People who invest in real estate early in life can reap maximum advantages. Between depreciation and other deductions, real estate offers many tax benefits.
Remember Emergency Funds and Paying off Debts
Before deciding where and what you should invest in during your 20s, consider your emergency funds and any debts you have to pay off. Experts generally suggest that you save around three to six months of living expenses in case of emergencies or unpredictable costs. Instead of tying up all your extra cash in investments, it is always safer to keep short-term savings somewhere you can easily access them in case of an emergency.
If you have debt but want to start investing, you must find a careful balance between the two. For people ages 18 to 29, the average debt is $23,872, and because credit card debt tends to have the highest interest rates, paying these back first is often an excellent place to start. Tackle high-interest student loans early on in your investment journey.
How to Invest Money in Your 20s
You’ve decided you want to start investing. The next step to take is asking yourself some pertinent questions. Begin by addressing when you want to start and how much you want to invest.
When Should You Start?
Ideally, the earlier you start investing in your 20s, the better! However, many different things can get in the way, from loan payments to monthly bills. So when do you know now is the time? Look for the following signals that you are ready to begin putting your cash into investments:
- You have emergency savings for a rainy day.
- After paying your bills and meeting the minimum payment requirements for any debts, you still have money to spare at the end of each month.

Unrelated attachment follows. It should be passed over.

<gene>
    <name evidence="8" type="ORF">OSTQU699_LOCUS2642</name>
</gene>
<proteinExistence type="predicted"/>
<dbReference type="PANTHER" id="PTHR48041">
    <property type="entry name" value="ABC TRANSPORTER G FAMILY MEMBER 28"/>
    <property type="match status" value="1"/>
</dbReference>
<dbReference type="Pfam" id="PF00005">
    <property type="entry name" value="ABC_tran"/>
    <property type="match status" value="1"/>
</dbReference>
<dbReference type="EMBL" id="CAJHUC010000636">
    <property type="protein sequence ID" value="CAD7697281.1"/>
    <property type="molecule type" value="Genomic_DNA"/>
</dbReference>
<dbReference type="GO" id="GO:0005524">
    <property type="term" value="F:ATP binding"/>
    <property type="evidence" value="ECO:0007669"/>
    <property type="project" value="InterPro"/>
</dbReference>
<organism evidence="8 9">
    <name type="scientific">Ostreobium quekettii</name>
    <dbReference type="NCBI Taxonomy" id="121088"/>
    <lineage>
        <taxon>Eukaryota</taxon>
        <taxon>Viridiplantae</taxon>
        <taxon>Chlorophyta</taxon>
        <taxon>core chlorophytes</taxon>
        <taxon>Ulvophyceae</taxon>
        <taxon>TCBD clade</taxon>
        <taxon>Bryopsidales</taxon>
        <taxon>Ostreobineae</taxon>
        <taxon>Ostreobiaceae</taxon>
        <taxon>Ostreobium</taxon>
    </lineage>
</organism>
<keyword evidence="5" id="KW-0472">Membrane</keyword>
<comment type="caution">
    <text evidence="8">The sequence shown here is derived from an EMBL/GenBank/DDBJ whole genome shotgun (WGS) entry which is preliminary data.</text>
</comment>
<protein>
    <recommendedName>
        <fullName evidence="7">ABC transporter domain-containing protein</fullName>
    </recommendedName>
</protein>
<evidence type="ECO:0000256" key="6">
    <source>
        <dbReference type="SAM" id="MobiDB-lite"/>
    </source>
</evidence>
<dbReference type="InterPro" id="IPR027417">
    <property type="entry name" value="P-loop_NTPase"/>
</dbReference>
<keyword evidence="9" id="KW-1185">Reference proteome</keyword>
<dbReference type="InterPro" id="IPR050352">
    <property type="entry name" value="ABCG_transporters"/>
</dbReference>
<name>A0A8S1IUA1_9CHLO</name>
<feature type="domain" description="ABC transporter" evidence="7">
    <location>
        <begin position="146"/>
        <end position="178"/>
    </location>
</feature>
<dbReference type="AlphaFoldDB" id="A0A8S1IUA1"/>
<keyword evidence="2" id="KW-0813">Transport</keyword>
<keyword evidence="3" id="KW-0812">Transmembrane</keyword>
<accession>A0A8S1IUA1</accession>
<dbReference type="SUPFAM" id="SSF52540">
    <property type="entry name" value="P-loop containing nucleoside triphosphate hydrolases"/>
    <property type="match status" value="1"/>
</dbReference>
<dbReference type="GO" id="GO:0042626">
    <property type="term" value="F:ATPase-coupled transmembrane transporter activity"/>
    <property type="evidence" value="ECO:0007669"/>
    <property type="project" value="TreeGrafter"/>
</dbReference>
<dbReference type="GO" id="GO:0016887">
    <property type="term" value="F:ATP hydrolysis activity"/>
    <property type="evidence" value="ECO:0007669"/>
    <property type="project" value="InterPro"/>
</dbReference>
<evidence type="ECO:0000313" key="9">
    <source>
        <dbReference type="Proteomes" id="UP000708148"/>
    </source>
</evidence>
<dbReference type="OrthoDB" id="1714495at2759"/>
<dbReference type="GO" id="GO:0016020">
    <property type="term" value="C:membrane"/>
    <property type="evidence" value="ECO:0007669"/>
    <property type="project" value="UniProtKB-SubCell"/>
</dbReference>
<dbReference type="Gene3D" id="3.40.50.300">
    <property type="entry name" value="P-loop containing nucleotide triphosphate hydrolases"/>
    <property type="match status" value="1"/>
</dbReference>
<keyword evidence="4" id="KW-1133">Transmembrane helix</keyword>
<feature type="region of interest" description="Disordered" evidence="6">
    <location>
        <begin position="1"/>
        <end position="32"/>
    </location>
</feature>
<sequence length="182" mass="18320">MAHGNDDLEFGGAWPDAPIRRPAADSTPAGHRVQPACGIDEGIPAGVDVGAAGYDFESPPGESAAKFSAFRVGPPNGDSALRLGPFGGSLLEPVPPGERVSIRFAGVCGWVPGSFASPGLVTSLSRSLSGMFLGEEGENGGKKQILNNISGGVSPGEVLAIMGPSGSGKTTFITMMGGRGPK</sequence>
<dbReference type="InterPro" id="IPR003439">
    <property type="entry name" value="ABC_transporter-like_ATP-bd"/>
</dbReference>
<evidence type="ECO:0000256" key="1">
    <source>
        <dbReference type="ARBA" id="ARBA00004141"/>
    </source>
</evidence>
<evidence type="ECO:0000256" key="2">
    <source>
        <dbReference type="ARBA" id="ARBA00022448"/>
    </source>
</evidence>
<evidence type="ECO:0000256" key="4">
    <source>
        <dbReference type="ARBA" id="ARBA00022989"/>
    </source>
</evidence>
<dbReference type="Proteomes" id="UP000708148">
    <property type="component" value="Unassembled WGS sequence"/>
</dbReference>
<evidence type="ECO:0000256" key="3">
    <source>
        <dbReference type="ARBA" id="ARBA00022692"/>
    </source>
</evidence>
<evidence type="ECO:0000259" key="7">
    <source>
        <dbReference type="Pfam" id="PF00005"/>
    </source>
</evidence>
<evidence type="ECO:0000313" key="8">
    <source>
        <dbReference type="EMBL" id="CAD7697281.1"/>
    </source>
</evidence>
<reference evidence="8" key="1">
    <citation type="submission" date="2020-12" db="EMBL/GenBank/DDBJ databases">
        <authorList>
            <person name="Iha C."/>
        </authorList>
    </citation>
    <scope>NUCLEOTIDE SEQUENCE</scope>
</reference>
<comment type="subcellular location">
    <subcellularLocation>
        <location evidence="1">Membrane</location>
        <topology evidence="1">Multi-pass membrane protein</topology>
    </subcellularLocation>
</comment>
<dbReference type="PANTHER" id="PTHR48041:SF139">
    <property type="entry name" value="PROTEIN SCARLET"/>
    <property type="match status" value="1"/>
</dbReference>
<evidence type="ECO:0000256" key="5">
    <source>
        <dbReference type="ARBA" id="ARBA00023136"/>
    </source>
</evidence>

- You are ready to commit to your long-term financial goals.
Many investments have interest rates that compound over time. The longer you maintain them, the more money you can accrue. For example, if you start putting $100 per month into an investment account with a 6% return rate, you would end up with $16,247.34 after 10 years. If you added that same monthly amount into an account with no interest, you would end up with only $12,000 after the 10-year period.
And remember, when you’re only beginning, you can start small.
How Much Should You Invest?
While everyone’s financial goals are different, there are some general rules for how much you should invest from each of your paychecks.
One rule for people in their 20s is spending 50% of take-home pay on essential expenses like rent and groceries. Depending on your retirement plan, 15% of pretax pay should go toward retirement funds. Emergency funds, also known as short-term savings, make up 5% of take-home pay. You can allot the final 30% of your income for personal expenses like entertainment or going out to eat.
Depending on your financial situation, you can slightly tweak these percentages to meet your objectives. Before creating your investment plan, consider what you want your financial position to be by retirement time. By starting at the end, you can work your way back and configure personal targets for investing and saving. That way, you can create a road map for your financial future.
Balancing Investing in Your 20s With Funding New Purchases
Life can throw you some curveballs. You may suddenly need extensive repairs on your car or a hefty deposit on a new apartment. When you’re just getting started, unexpected expenses can easily get you off track financially. How do you pay for these things?
If you don’t have the savings or don’t want to deplete your bank account, you may decide to charge a bill to your credit card or borrow temporarily. However, doing so can have adverse consequences for you down the line. Instead, consider taking a second job or seasonal work to pay off the debt or make an exciting new purchase. Your goal is to ensure you aren’t demolishing your savings or facing a growing interest rate.